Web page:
As a member of the global SkyTeam airline alliance, Garuda Indonesia is independent of both Qantas and Virgin Australia, which means you can’t earn points on Garuda flights through an Australian loyalty program.
Whether you regularly fly through Indonesia or just roam there in your downtime, here’s what you need to know about GarudaMiles to make the program work for you.
Along with Garuda flights, you can also earn points when flying across the breadth of the SkyTeam alliance.
To or from Australian skies, that includes Taiwanese-based China Airlines, China Eastern, China Southern, Delta, Korean Air and Vietnam Airlines.
Further abroad, you’ll also find GarudaMiles useful with Aeroflot, Air France, Alitalia and KLM, among others.
There’s no joining fee, so just head to the Garuda website to enrol.
(When registering, don’t forget to tick the “sign me as GarudaMiles…” option, else you’ll only create login credentials to receive email updates from the airline.)
Once you’re all set, be sure to include your GarudaMiles number with all future bookings to start reeling in points.
Speaking of points, your miles expire exactly three years from the date on which they were earned, so if you earned 5,000 miles on August 1 2014 and 2,500 miles on August 15, the first batch would expire on August 1 2017, while the second set faces extinction on August 15 2017.
However, if you’re at the lowest frequent flyer tier (Blue) and go a full calendar year without earning or redeeming any miles, they’ll disappear on New Year’s Day.
Put simply, if you earn miles at any time throughout 2014 but don’t earn or churn any in 2015, they’ll disappear on January 1 2016, rather than remaining in your account for the normal three year period.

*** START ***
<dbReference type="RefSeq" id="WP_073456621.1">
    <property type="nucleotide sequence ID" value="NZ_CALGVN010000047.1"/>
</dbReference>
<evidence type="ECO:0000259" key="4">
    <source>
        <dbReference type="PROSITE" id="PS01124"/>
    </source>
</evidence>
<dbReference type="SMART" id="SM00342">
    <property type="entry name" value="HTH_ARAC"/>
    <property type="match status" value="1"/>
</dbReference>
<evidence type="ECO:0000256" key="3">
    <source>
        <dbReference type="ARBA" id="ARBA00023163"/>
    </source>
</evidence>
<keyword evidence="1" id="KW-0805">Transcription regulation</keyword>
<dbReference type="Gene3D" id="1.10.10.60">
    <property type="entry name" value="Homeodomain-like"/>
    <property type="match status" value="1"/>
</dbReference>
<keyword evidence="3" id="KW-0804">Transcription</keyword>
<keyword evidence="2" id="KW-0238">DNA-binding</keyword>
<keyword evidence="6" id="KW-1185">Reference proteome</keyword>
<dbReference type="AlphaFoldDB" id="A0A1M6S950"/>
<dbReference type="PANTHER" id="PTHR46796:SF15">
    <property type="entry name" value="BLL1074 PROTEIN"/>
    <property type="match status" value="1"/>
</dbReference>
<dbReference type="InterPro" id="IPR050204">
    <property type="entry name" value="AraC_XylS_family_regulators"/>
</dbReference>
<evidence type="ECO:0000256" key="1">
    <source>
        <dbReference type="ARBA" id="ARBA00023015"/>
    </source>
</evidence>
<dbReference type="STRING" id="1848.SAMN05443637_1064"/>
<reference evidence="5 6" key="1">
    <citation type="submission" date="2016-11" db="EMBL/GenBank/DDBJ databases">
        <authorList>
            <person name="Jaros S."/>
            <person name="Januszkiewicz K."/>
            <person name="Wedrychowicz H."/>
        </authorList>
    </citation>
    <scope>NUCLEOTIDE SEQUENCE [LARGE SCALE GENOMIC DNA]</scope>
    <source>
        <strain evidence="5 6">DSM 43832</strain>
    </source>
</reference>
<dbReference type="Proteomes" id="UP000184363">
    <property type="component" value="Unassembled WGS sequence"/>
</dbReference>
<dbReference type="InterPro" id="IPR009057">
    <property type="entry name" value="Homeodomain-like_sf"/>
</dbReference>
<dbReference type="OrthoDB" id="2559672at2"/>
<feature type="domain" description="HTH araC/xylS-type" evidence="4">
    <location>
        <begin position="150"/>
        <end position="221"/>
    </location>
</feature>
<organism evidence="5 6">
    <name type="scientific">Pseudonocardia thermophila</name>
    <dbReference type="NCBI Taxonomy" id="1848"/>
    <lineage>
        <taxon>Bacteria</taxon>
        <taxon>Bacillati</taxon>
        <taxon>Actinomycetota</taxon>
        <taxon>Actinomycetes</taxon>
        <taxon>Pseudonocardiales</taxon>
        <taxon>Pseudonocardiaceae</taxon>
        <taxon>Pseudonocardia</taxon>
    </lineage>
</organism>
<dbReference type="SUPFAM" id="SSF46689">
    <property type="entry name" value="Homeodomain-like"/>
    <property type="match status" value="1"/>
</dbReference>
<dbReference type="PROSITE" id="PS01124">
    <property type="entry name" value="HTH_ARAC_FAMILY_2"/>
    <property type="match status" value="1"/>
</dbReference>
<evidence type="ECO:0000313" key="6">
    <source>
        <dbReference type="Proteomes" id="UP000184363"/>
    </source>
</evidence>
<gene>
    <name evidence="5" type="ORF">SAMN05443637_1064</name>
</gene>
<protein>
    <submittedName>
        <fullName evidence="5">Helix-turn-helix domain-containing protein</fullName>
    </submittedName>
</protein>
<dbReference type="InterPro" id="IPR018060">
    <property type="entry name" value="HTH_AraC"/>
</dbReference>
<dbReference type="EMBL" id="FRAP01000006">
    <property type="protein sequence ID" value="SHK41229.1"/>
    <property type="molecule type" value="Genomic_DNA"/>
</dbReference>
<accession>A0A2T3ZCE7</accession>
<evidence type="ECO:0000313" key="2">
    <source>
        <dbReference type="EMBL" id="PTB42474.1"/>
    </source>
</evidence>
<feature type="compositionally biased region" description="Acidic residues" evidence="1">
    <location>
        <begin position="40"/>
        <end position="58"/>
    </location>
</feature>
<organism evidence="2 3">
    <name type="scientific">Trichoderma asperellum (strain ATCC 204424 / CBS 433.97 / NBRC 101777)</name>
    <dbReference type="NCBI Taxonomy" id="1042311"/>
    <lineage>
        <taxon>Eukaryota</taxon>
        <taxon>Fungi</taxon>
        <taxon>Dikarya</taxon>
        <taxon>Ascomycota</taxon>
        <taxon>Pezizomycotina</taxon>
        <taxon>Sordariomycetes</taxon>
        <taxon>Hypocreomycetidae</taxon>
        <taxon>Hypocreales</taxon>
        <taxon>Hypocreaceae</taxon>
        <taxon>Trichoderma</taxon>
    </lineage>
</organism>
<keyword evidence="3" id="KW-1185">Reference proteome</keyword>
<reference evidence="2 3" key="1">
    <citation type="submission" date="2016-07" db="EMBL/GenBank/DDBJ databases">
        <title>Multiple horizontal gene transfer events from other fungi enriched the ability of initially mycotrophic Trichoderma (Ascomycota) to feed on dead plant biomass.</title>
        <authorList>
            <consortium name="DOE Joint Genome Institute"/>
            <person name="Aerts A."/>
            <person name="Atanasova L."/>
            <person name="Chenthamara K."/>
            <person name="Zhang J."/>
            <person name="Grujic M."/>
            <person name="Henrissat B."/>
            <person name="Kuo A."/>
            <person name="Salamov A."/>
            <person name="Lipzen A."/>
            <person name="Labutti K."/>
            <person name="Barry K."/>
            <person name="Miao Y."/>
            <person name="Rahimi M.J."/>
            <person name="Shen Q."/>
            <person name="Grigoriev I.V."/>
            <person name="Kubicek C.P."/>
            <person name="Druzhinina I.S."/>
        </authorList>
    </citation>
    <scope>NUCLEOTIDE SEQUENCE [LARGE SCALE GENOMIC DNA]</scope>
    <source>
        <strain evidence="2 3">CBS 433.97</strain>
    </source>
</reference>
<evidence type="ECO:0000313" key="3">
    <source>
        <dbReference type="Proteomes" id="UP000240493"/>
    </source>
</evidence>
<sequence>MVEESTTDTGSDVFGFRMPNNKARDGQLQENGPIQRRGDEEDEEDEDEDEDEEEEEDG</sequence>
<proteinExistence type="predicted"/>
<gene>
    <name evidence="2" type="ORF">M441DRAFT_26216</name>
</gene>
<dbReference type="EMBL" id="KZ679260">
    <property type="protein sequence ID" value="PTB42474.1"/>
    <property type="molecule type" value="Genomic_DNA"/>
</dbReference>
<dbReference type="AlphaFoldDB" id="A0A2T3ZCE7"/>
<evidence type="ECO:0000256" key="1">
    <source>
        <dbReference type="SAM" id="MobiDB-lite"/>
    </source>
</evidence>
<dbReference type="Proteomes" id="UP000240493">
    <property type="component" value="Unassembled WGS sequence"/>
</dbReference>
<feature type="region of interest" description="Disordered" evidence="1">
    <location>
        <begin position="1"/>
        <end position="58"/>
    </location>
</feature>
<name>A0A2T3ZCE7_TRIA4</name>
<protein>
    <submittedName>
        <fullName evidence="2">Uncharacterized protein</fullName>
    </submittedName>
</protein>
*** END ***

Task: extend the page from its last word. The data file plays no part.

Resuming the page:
You’ll start off at the base-level Blue tier, and as you begin to fly more with both Garuda and SkyTeam, you’ll move up through the Silver, Gold and Platinum levels.
How far you progress is decided in one of two ways – either through the distance you fly (‘tier miles’) or the number of times you step on board a Garuda or SkyTeam flight (‘eligible flights’).
Tier miles generally mirror the number of regular, redeemable miles you’ll earn on your travels, although like Qantas status credits, tier miles can’t be swapped for free flights or upgrades.
With Garuda, you won’t earn any tier miles on the cheapest economy fares, although non-tier-mile-earning tickets in the V, H, S and G ‘fare buckets’ still count towards your tally of eligible flights.
You’ll earn the most tier miles in first and business class, while most eligible economy fares earn less than one tier mile per actual mile flown.
Along with Garuda’s extended SkyTeam family, tier miles can also be picked up when travelling with Etihad, although not with other partners such as Jet Airways and All Nippon Airways (ANA).
In a slightly more restrictive way, eligible flights are only counted against your SkyTeam travel – so Etihad voyages won’t earn you any ‘eligible sectors’ in the program, also known as ‘tier frequency’.
After amassing just 10,000 tier miles or 30 eligible flights in a calendar year, you’ll move up to GarudaMiles Silver status.
That’s easily done when flying Sydney-Jakarta-Amsterdam and back on some of the more flexible fares, even in economy.
Silver frequent flyers can check an extra 5kg of baggage on Garuda flights – handy if you travel with heavy equipment for work or like to shop…
These members also enjoy priority check-in at Soekarno–Hatta (Jakarta, CGK) International Airport, along with priority waitlisting when a reservation can’t be confirmed or if travelling on standby.
Piling up 30,000 tier miles or 30 eligible flights within a calendar year nets you a shiny GarudaMiles Gold card.
There’s also a fast track option to Gold through the EC Plus program, although membership is only open to those with an Indonesian address.
Not to be deterred, on that same Sydney-Jakarta-Amsterdam route, a single return business class trip will get you over the line, earning 31,476 tier miles on the 20,966-mile journey.
At the Gold level comes access to all of Garuda’s domestic lounges and Garuda’s two international Executive Lounges in Jakarta and Denpasar (Bali), with one guest if flying internationally.